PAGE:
Material properties of the cell dictate stress-induced spreading and differentiation in embryonic stem cells

Nat Mater. 2010 Jan;9(1):82-8. doi: 10.1038/nmat2563. Epub 2009 Oct 18.


Growing evidence suggests that physical microenvironments and mechanical stresses, in addition to soluble factors, help direct mesenchymal-stem-cell fate. However, biological responses to a local force in embryonic stem cells remain elusive. Here we show that a local cyclic stress through focal adhesions induced spreading in mouse embryonic stem cells but not in mouse embryonic stem-cell-differentiated cells, which were ten times stiffer. This response was dictated by the cell material property (cell softness), suggesting that a threshold cell deformation is the key setpoint for triggering spreading responses. Traction quantification and pharmacological or shRNA intervention revealed that myosin II contractility, F-actin, Src or cdc42 were essential in the spreading response. The applied stress led to oct3/4 gene downregulation in mES cells. Our findings demonstrate that cell softness dictates cellular sensitivity to force, suggesting that local small forces might have far more important roles in early development of soft embryos than previously appreciated.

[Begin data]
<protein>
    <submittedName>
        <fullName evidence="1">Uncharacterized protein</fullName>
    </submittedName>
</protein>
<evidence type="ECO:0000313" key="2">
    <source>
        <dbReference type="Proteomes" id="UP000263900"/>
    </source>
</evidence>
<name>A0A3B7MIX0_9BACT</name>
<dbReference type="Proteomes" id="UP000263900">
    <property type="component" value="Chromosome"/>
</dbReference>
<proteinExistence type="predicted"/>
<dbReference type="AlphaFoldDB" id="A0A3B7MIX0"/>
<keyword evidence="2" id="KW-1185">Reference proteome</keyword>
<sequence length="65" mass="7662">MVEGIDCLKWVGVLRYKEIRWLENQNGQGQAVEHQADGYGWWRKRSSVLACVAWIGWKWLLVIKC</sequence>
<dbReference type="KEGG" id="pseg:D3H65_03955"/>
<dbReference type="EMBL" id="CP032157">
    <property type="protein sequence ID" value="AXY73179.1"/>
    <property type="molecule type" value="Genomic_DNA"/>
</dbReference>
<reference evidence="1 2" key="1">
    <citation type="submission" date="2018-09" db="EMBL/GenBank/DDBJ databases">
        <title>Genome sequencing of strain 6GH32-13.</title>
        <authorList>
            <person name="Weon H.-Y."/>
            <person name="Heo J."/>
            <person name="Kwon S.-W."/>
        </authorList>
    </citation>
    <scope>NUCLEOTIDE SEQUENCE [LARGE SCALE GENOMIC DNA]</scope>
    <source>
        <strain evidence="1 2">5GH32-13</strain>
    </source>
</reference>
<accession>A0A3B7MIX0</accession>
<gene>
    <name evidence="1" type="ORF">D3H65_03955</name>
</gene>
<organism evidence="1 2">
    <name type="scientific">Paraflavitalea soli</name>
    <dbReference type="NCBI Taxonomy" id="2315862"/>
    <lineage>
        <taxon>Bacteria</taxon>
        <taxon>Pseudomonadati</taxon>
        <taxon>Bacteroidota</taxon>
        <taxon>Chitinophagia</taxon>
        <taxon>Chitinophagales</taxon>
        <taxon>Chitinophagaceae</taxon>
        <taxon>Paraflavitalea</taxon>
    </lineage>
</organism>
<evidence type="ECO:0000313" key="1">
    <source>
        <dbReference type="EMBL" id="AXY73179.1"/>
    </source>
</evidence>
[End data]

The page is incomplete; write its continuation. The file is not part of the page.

Publication types

  • Research Support, N.I.H., Extramural
  • Research Support, Non-U.S. Gov't
  • Research Support, U.S. Gov't, Non-P.H.S.

MeSH terms

  • Actins / metabolism
  • Animals
  • Biophysics / methods
  • Cell Differentiation
  • Cell Movement / physiology
  • Cells, Cultured
  • Elasticity
  • Embryonic Stem Cells / cytology*
  • Focal Adhesions
  • Mice
  • Myosin Type II / chemistry
  • Phosphorylation
  • Stress, Mechanical
  • cdc42 GTP-Binding Protein / metabolism
  • src-Family Kinases / metabolism


  • Actins
  • src-Family Kinases
  • Myosin Type II
  • cdc42 GTP-Binding Protein